According to a report posted on The Hacker News today, you should reconsider any trust you have put into Avast and AVG antivirus security programs. The list includes Avast Online Security, AVG Online Security, Avast SafePrice, and AVG SafePrice.

A lot of people know that both Avast and AVG are two of the better free antivirus versions being offered to users. But what they might not know is that Avast now also owns AVG. It wasn’t always that way; AVG did start out as an independent company but were bought out by Avast for over a billion dollars back in 2016. So as you can see, even with the free versions that they do offer, it still resulted in many people choosing to buy the paid versions of the programs.

If you do have any of the four AVG or Avast programs listed above installed on your computer, it is advised to remove them if you care at all about privacy and run Google Chrome or Firefox. The Hacker News reported that those programs are doing a lot more spying on their users than has been disclosed. Some or all of those programs will even go so far as to check your web browsing history, though this only happens from Google Chrome and Mozilla Firefox web browsers.

Not everyone cares about privacy. Elon Musk famously stated that no one really cares about what porn you watch. But privacy can extend further than just the fact that someone else knows what you have been doing. For example, it is possible for a company to then sell that data, and then who knows what might happen next.

It’s always a very bad look when trusted companies spy on users, and more than they have disclosed. You are dealing with a billion-dollar enterprise that may only be using that data to help improve its products, or it may be using it for something entirely different that we don’t yet know anything about.

Google Chrome and Firefox both opted to remove the extensions in question, which suggests that the reports are definitely true.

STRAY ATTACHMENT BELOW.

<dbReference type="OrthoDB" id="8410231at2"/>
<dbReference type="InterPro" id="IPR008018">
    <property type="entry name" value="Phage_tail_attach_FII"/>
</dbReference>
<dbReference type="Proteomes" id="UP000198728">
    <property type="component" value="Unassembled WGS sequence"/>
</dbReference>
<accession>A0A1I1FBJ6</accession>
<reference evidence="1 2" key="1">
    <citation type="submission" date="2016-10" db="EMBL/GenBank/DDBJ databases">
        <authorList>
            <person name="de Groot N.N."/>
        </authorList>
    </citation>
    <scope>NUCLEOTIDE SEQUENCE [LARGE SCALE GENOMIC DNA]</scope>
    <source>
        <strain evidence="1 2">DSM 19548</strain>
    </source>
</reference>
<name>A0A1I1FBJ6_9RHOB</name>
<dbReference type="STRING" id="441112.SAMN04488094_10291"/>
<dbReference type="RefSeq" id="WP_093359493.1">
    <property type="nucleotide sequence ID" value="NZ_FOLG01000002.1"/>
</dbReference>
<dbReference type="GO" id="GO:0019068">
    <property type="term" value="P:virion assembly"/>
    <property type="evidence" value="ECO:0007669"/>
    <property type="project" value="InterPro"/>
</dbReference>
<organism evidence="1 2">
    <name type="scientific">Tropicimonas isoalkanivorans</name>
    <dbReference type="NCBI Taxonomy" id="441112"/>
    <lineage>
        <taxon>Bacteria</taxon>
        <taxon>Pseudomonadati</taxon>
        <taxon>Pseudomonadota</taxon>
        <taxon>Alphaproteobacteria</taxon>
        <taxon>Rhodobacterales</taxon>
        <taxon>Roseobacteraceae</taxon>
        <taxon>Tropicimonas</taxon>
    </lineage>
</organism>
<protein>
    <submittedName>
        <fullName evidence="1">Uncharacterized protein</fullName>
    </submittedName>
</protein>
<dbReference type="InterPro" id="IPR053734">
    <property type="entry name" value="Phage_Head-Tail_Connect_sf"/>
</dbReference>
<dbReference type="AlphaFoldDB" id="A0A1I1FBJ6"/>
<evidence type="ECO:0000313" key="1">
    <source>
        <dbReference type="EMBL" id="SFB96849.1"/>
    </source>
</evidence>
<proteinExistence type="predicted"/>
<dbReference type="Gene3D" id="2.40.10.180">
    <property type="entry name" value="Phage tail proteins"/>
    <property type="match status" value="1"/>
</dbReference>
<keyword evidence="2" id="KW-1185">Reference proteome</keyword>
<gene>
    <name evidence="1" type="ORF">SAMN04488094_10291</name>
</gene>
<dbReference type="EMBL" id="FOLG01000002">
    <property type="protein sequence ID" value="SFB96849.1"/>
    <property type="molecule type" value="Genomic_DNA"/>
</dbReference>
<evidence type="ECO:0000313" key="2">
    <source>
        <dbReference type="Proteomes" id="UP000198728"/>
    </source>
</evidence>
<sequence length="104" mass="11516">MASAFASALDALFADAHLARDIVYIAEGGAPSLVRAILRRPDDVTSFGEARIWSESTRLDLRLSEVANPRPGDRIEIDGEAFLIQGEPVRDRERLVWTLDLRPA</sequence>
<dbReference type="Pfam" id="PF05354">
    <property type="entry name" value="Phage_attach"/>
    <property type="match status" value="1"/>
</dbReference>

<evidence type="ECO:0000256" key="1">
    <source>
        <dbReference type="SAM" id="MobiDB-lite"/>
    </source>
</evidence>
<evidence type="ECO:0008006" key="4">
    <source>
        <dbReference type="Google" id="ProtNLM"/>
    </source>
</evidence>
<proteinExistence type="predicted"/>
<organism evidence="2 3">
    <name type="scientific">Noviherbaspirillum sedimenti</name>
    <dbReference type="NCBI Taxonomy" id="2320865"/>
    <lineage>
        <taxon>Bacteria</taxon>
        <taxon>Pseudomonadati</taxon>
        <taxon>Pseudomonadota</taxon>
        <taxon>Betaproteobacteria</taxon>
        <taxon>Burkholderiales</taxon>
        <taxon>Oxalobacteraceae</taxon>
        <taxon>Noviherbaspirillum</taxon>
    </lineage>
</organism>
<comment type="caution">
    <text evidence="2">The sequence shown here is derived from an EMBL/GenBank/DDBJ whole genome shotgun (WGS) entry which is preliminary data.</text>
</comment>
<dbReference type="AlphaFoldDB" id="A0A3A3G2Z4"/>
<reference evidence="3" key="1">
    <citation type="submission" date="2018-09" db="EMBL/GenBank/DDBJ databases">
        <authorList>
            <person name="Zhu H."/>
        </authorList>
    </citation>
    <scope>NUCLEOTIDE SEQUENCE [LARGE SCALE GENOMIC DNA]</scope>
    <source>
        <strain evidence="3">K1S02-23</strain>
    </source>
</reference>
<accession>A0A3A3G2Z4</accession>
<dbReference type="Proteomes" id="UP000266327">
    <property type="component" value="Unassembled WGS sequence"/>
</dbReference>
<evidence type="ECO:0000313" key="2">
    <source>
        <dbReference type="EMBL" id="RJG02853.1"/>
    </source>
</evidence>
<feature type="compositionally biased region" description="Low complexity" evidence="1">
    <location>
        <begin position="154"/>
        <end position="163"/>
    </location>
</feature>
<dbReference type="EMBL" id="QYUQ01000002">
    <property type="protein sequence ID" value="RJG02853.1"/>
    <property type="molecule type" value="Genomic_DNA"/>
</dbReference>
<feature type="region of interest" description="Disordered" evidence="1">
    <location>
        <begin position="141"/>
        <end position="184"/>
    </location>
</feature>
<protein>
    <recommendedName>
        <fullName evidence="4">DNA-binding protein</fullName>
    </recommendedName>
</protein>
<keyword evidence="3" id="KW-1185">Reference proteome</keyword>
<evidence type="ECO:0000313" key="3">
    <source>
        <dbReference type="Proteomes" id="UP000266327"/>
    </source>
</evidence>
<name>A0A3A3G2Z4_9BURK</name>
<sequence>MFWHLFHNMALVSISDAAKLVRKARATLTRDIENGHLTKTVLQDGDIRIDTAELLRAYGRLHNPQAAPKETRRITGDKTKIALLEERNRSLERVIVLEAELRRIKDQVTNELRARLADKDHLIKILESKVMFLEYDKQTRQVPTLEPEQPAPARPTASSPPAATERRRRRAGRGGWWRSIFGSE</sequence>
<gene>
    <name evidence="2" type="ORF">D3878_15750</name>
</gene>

Wladimir Palant is the guy who found out about the extension’s malicious behavior about a month ago. He went on to list the different data types those extensions were collecting. They are as follows:

  • Full URL of the page you are on, including query part and anchor data
  • A unique user identifier (UID) generated by the extension for tracking
  • Page title
  • Referrer URL
  • How you landed on a page, e.g., by entering the address directly, using a bookmark or clicking a link
  • A value that tells whether you visited a page before
  • Your country code
  • Browser name and its exact version number
  • Your operating system and its exact version number

In fairness to Avast and AVG, a lot of similar type of data is collected by the websites that you visit. We, for example, can sometimes see your computer dimensions, the browser you use, the country and even the city you’re in, and other basic information that helps us be better webmasters. But we certainly don’t know any specific details such as your exact location or browsing history — the latter definitely stepping over the line if Avast has done so.

It appears as though that claim is most likely related to the first dot point above: “Full URL of the page you are on, including query part and anchor data.” Some of you may understand how certain types of security may need that information, or others may not. Again, we shouldn’t necessarily defend Avast at this point, because both browsers did choose to remove the extensions from the browser, which suggests both Google and Firefox officials agree that the mentioned Avast and AVG extensions did indeed cross a line and spy on their users.

Source: Avast and AVG Browser Extensions Spying On Chrome and Firefox Users